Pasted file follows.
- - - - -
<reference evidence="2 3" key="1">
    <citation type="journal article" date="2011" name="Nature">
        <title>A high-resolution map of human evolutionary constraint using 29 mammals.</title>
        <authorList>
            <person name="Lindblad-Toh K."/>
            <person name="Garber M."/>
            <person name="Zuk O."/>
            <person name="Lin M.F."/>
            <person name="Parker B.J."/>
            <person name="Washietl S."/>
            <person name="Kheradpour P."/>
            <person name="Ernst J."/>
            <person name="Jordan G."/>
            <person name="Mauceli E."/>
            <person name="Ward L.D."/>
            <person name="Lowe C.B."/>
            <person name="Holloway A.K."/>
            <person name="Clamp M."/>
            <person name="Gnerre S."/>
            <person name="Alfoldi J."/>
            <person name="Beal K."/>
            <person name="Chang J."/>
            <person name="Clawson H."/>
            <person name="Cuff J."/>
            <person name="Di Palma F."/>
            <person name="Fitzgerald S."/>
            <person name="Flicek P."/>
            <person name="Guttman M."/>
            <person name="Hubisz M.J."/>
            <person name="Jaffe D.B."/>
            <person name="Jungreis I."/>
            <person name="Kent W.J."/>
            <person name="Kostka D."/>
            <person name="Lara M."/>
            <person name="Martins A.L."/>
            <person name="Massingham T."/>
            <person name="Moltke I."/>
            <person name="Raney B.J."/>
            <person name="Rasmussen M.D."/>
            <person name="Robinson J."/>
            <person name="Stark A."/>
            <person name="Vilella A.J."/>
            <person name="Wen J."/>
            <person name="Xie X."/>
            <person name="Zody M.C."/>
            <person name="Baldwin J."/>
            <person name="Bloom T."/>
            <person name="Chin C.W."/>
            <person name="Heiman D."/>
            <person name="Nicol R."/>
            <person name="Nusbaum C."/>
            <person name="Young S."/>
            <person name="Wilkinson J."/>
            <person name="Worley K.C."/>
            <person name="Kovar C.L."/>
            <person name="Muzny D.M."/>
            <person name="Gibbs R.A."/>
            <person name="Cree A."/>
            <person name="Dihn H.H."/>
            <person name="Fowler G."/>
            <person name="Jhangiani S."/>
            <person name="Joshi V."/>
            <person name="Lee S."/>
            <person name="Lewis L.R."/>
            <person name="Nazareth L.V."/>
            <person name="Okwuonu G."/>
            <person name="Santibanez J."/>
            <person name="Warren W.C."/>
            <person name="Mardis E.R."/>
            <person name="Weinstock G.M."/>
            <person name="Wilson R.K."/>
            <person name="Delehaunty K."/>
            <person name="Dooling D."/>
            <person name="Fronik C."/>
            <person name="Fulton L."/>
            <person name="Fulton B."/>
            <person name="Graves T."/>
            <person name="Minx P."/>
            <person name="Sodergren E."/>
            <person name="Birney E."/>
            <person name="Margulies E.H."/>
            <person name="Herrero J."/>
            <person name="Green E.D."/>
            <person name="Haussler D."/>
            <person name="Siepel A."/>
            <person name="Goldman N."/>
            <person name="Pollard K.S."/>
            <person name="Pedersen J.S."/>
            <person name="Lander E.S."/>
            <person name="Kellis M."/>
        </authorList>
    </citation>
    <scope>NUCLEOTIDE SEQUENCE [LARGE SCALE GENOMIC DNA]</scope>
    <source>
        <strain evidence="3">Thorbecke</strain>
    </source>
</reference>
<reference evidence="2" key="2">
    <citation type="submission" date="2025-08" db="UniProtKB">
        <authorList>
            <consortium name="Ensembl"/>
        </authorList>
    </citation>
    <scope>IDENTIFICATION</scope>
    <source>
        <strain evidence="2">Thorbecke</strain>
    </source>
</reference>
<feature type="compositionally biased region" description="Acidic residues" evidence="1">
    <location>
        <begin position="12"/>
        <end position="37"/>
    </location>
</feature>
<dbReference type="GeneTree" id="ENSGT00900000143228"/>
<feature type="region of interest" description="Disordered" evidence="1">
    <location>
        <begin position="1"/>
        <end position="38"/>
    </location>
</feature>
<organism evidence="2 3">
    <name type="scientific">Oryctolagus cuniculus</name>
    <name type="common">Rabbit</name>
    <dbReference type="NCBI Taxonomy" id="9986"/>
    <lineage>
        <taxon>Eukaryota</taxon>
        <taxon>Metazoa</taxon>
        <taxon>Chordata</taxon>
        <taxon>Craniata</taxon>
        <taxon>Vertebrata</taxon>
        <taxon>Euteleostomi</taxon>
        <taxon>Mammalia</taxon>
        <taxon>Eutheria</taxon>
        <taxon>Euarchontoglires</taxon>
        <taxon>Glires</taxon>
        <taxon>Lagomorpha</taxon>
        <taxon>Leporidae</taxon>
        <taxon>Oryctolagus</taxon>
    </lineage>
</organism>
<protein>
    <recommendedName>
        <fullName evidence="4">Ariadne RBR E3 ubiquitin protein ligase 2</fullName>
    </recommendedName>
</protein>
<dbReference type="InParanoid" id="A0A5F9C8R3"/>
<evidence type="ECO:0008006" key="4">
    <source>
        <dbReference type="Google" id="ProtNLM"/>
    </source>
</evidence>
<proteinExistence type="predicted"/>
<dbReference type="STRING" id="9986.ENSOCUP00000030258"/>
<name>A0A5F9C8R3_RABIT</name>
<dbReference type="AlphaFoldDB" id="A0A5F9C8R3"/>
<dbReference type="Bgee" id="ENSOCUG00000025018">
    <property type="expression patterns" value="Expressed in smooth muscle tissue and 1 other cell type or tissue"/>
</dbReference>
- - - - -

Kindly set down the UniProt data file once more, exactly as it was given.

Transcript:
<reference evidence="2 3" key="1">
    <citation type="journal article" date="2011" name="Nature">
        <title>A high-resolution map of human evolutionary constraint using 29 mammals.</title>
        <authorList>
            <person name="Lindblad-Toh K."/>
            <person name="Garber M."/>
            <person name="Zuk O."/>
            <person name="Lin M.F."/>
            <person name="Parker B.J."/>
            <person name="Washietl S."/>
            <person name="Kheradpour P."/>
            <person name="Ernst J."/>
            <person name="Jordan G."/>
            <person name="Mauceli E."/>
            <person name="Ward L.D."/>
            <person name="Lowe C.B."/>
            <person name="Holloway A.K."/>
            <person name="Clamp M."/>
            <person name="Gnerre S."/>
            <person name="Alfoldi J."/>
            <person name="Beal K."/>
            <person name="Chang J."/>
            <person name="Clawson H."/>
            <person name="Cuff J."/>
            <person name="Di Palma F."/>
            <person name="Fitzgerald S."/>
            <person name="Flicek P."/>
            <person name="Guttman M."/>
            <person name="Hubisz M.J."/>
            <person name="Jaffe D.B."/>
            <person name="Jungreis I."/>
            <person name="Kent W.J."/>
            <person name="Kostka D."/>
            <person name="Lara M."/>
            <person name="Martins A.L."/>
            <person name="Massingham T."/>
            <person name="Moltke I."/>
            <person name="Raney B.J."/>
            <person name="Rasmussen M.D."/>
            <person name="Robinson J."/>
            <person name="Stark A."/>
            <person name="Vilella A.J."/>
            <person name="Wen J."/>
            <person name="Xie X."/>
            <person name="Zody M.C."/>
            <person name="Baldwin J."/>
            <person name="Bloom T."/>
            <person name="Chin C.W."/>
            <person name="Heiman D."/>
            <person name="Nicol R."/>
            <person name="Nusbaum C."/>
            <person name="Young S."/>
            <person name="Wilkinson J."/>
            <person name="Worley K.C."/>
            <person name="Kovar C.L."/>
            <person name="Muzny D.M."/>
            <person name="Gibbs R.A."/>
            <person name="Cree A."/>
            <person name="Dihn H.H."/>
            <person name="Fowler G."/>
            <person name="Jhangiani S."/>
            <person name="Joshi V."/>
            <person name="Lee S."/>
            <person name="Lewis L.R."/>
            <person name="Nazareth L.V."/>
            <person name="Okwuonu G."/>
            <person name="Santibanez J."/>
            <person name="Warren W.C."/>
            <person name="Mardis E.R."/>
            <person name="Weinstock G.M."/>
            <person name="Wilson R.K."/>
            <person name="Delehaunty K."/>
            <person name="Dooling D."/>
            <person name="Fronik C."/>
            <person name="Fulton L."/>
            <person name="Fulton B."/>
            <person name="Graves T."/>
            <person name="Minx P."/>
            <person name="Sodergren E."/>
            <person name="Birney E."/>
            <person name="Margulies E.H."/>
            <person name="Herrero J."/>
            <person name="Green E.D."/>
            <person name="Haussler D."/>
            <person name="Siepel A."/>
            <person name="Goldman N."/>
            <person name="Pollard K.S."/>
            <person name="Pedersen J.S."/>
            <person name="Lander E.S."/>
            <person name="Kellis M."/>
        </authorList>
    </citation>
    <scope>NUCLEOTIDE SEQUENCE [LARGE SCALE GENOMIC DNA]</scope>
    <source>
        <strain evidence="3">Thorbecke</strain>
    </source>
</reference>
<reference evidence="2" key="2">
    <citation type="submission" date="2025-08" db="UniProtKB">
        <authorList>
            <consortium name="Ensembl"/>
        </authorList>
    </citation>
    <scope>IDENTIFICATION</scope>
    <source>
        <strain evidence="2">Thorbecke</strain>
    </source>
</reference>
<feature type="compositionally biased region" description="Acidic residues" evidence="1">
    <location>
        <begin position="12"/>
        <end position="37"/>
    </location>
</feature>
<dbReference type="GeneTree" id="ENSGT00900000143228"/>
<feature type="region of interest" description="Disordered" evidence="1">
    <location>
        <begin position="1"/>
        <end position="38"/>
    </location>
</feature>
<organism evidence="2 3">
    <name type="scientific">Oryctolagus cuniculus</name>
    <name type="common">Rabbit</name>
    <dbReference type="NCBI Taxonomy" id="9986"/>
    <lineage>
        <taxon>Eukaryota</taxon>
        <taxon>Metazoa</taxon>
        <taxon>Chordata</taxon>
        <taxon>Craniata</taxon>
        <taxon>Vertebrata</taxon>
        <taxon>Euteleostomi</taxon>
        <taxon>Mammalia</taxon>
        <taxon>Eutheria</taxon>
        <taxon>Euarchontoglires</taxon>
        <taxon>Glires</taxon>
        <taxon>Lagomorpha</taxon>
        <taxon>Leporidae</taxon>
        <taxon>Oryctolagus</taxon>
    </lineage>
</organism>
<protein>
    <recommendedName>
        <fullName evidence="4">Ariadne RBR E3 ubiquitin protein ligase 2</fullName>
    </recommendedName>
</protein>
<dbReference type="InParanoid" id="A0A5F9C8R3"/>
<evidence type="ECO:0008006" key="4">
    <source>
        <dbReference type="Google" id="ProtNLM"/>
    </source>
</evidence>
<proteinExistence type="predicted"/>
<dbReference type="STRING" id="9986.ENSOCUP00000030258"/>
<name>A0A5F9C8R3_RABIT</name>
<dbReference type="AlphaFoldDB" id="A0A5F9C8R3"/>
<dbReference type="Bgee" id="ENSOCUG00000025018">
    <property type="expression patterns" value="Expressed in smooth muscle tissue and 1 other cell type or tissue"/>
</dbReference>